WNBA's Chiney Ogwumike reveals she'll be a poll worker during election

Jack Baer
·2-min read

Expanding access to voting has been a major priority among athletes across the sports world this year, and Chiney Ogwumike of the Los Angeles Sparks is taking things a step further.

The two-time WNBA All-Star announced she will be a poll worker in Houston for the 2020 general election on Nov. 3 in an op-ed penned at Cosmopolitan.

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In her op-ed, Ogwumike, who also works as a broadcaster for ESPN, said this will be her first time working at the polls, and that she will do it alongside her sisters, which include fellow WNBA All-Star Nneka Ogwumike. She credited the WNBA for allowing her and her sister to take Election Day off, and did not endorse a specific candidate.

Ogwumike relayed her experience working with LeBron James’ More Than A Vote group as an influence and shared that her uncle worked as a senior adviser on international trade in the Clinton administration.

Texas governor’s ballot box decision influenced Chiney Ogwumike

LOS ANGELES, CALIFORNIA - JULY 18: Forward Chiney Ogwumike #13 of the Los Angeles Sparks is interviewed after a win over the Dallas Wings at Staples Center on July 18, 2019 in Los Angeles, California. NOTE TO USER: User expressly acknowledges and agrees that, by downloading and or using this photograph, User is consenting to the terms and conditions of the Getty Images License Agreement. (Photo by Meg Oliphant/Getty Images)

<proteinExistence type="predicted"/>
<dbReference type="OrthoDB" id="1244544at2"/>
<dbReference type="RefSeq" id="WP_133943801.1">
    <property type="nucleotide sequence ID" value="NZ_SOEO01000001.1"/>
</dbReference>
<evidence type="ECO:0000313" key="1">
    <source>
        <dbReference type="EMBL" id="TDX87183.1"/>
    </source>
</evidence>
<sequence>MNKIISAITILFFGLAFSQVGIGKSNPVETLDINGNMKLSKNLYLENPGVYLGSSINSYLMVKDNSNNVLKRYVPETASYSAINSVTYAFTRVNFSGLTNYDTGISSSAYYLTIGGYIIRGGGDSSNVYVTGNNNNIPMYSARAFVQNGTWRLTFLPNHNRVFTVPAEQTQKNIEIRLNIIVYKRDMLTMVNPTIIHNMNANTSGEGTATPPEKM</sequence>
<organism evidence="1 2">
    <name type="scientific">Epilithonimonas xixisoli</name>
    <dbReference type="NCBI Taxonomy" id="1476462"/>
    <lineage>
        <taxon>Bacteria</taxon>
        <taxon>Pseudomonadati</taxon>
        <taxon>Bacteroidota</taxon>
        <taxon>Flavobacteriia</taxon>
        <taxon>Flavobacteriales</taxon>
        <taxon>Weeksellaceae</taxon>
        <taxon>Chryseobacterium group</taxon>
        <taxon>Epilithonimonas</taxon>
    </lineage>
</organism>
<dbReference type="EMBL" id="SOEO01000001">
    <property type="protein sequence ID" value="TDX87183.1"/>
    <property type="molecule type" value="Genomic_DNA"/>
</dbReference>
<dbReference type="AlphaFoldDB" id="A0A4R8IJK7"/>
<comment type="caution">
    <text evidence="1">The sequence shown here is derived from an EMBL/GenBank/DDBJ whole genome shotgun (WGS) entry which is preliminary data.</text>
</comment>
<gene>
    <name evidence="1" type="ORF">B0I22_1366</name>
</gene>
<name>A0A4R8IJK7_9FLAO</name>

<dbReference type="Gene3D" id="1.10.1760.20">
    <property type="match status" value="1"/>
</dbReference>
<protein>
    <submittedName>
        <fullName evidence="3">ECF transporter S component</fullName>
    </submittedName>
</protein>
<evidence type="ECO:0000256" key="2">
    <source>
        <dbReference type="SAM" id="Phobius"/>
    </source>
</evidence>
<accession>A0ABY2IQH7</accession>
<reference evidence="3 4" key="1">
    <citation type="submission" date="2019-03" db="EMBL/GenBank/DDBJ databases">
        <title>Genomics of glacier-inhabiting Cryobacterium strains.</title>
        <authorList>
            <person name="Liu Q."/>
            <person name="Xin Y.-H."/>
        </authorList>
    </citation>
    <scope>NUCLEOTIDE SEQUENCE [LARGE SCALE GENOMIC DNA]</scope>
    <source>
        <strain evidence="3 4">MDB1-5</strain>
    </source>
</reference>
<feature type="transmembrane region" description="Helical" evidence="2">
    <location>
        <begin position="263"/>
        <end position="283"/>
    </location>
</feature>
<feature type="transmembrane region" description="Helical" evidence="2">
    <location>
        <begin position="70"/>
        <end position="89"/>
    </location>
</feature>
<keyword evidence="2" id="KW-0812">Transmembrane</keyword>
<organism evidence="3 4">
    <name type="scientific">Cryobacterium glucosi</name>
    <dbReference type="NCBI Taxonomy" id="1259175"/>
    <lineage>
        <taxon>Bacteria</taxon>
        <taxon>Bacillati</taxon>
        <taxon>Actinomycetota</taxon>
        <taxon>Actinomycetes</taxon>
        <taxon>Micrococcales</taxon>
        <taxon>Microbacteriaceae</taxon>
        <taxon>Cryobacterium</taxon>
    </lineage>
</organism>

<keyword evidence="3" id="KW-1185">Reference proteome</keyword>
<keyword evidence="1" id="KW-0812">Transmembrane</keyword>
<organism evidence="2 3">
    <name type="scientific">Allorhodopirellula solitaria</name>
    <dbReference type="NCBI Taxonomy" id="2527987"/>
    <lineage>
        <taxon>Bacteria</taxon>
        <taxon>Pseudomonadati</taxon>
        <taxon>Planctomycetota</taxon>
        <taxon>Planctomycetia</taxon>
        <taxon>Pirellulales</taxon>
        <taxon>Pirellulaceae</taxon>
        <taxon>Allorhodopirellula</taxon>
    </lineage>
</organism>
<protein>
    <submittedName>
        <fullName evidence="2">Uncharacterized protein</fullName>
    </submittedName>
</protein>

Houston voters might be aided by a former first overall WNBA draft pick on Election Day. (Photo by Meg Oliphant/Getty Images)

A native of the Houston area who is still registered to vote in Texas, Ogwumike specifically pointed to Texas Gov. Greg Abbott’s decision to cut the number of ballot drop boxes to one in each county, even in counties with millions of people:

I am from Harris County, Texas, and I've remained registered to vote there. I'm a Texan at heart, and always will be; I still sport my Texas license plate all around Los Angeles. Last month, I found out there might be only one ballot drop-off box in all of Harris County, the third-largest county in the country with a population of 4.7 million residents (LA County, by comparison, has 398 drop-off sites). When I learned that news, I felt it was only right to go home and do my part on Election Day, helping as many people as possible cast their votes.

Abbott’s decision had previously been blocked by a federal judge, but was later allowed to proceed by an appeals court.

Ogwumike also pointed to the added risk of the COVID-19 pandemic on poll workers, which generally skew toward the older demographics. She concluded her op-ed with three requests: that employers give their employees an opportunity to vote like the WNBA gave her, that others follow her in becoming a poll worker if they can and that those voting encourage others to do it with them.

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